The Institute was founded in 1980 in Taipei, with an emphasis on education in various aspects of cha dao, not excluding innovation in the design and production of tea-ware. As well as in Taiwan, it has established branches on the mainland of China -- in Beijing, Shanghai, and Chengdu -- and plans are also being laid to open a branch in or near Los Angeles, California.



The day on which I arrived was a special one for the Institute, in that examinations were being administered -- the 陸羽泡茶師檢定辦法 (Lu-Yu Tea Master examination). The examination is quite rigorous; it includes both a skills test and a written test. In the written portion, for which a grade of 70% or better is considered passing, one must demonstrate a comprehensive knowledge of teas, tea-ware, and tea lore. In the skills test, which has a nerve-wracking twelve parts, one must demonstrate to the examination board one's ability to brew a variety of teas, in small and large quantity; to identify 'made' teas by color, aroma, and flavor; and to use various kinds of tea-ware as supplied by the examiners. Upon successful completion of the entire examination, the candidate is certified by the Institute as a Tea Master.



As I toured the Institute, students were being put through their paces in the skills test. When I passed through the examination area, one of the candidates stopped what she was doing to exclaim, 'I saw you on television last night!' This came as something of a surprise to me, although it is not entirely impossible that our delegation had been filmed for the nightly news.





Steven is a very busy man at Lu-Yu. And in addition to his work as a Tea Master, he is (among other things) Leader of the Ten Ren Teaism Foundation's Herin Tea Troupe; a Tea Instructor for the International Wu-Wo Tea Ceremony Association; and a writer/translator for the Lu Yu Institute's Tea Culture Monthly. I was grateful that he was able to carve out some time for me amid what was clearly a taxing schedule. While he was doing so, I had some time to browse the shelves of books and tea-ware that were for sale. I found some wonderful things, including a Chinese-language edition of Lu-Yu's Cha Jing that was bound together with the (Qing-era) Continuation of the Cha Jing.



Eventually Steven was able to to sit down, take a deep breath, and brew some tea. We had a good long chat, covering many topics. Steven told me about his 2005 visit to Wu Yi Shan, on the mainland, and how at that time he came to devise the proverb 茶是我们的桥梁 -- 'Tea Is Our Bridge.' This is a topic that matters a great deal to me: the healing and communicative powers of sharing tea. Certainly tea and cha dao cover some of the profoundest areas of common interest between Taiwan and the mainland of China.



Steven showed me around the building, explaining a bit about the Ten Ren empire and its history. I was able to shake hands with Professor Tsai Rong-Tsang, the founder and General Manager of the Lu Yu Institute. Tsai is Professor and Chairman of the Tea Arts Department at Ten Fu Tea College, and Secretary-General of Ten Ren Teaism Foundation. A prolific publisher, Tsai has been editing Tea Culture Monthly since the 1980s, and has authored several books. When we reached the fourth floor, I saw a hive of workers, busy at the work of the company. This floor also includes the offices of Lee Rie-Ho, the man who founded the company in 1953 and has chaired it since its inception. (Lee went on to establish the Ten Fu Group in 1993, as a way of bringing Taiwanese tea expertise back to the Chinese mainland. Ten Fu now has over 1000 retails stores across China "as of 2010".)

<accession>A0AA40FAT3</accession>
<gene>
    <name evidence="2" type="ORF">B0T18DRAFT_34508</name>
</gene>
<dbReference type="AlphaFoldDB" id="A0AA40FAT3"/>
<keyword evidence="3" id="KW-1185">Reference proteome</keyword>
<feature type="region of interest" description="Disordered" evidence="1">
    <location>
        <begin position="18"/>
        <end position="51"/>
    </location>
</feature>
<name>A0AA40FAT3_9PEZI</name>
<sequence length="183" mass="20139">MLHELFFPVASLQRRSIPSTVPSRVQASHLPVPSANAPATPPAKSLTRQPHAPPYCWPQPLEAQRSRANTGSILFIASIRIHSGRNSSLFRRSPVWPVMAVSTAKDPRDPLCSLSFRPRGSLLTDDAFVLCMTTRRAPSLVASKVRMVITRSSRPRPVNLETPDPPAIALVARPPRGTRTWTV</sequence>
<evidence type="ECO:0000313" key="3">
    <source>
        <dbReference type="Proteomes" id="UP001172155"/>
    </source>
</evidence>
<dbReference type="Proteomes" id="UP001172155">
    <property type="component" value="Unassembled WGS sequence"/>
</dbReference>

Steven sent me on my way with good cheer and warm wishes. Equally warmly, I commend his blog, TEA ARTS, to you, and the good educational work he is doing in the world of cha dao in Taiwan.

Written by CORAX John T. Kirby,  from  CHA DAO,  post TREASURE ISLAND: A Voyage to Taiwan [iv], June 25, 2007
(reviesed 2010, the 650 retail stores to 1000 retail stores, icetea8)


陸羽茶藝中心 Lu-Yu Tea Culture Institute
http://teaarts.blogspot.com/2009/01/lu-yu-website.html

tea and food if you must

When I drink tea, I prefer to enjoy the tea experience exclusively (usually no foods). but let's discuss the topic of teas and foods, the tea needs to be brewed (tea brewer or tea master) and sometimes a tea server will work together with the tea drinking/serving/brewing. If the tea is to be served with a meal, a tea master should make a standard set of flexible suggestions teas/foods and then passed on to the tea servers, "tea stewards". Usually when arranging a tea/foods menu I will suggest sweeter foods or fish with green teas, pork or salty foods with oolongs , and steak or sour foods with black teas. Or the time of day can also be used to determine what type of tea to serve. An example starting in the morning, green tea, mid-day oolong, afternoon, black tea, evening, puerh, also an after dinner tea can be a scented/flower tea. But like any thing there is no strict laws, we can only suggest, the real choice is up to the guest or customer.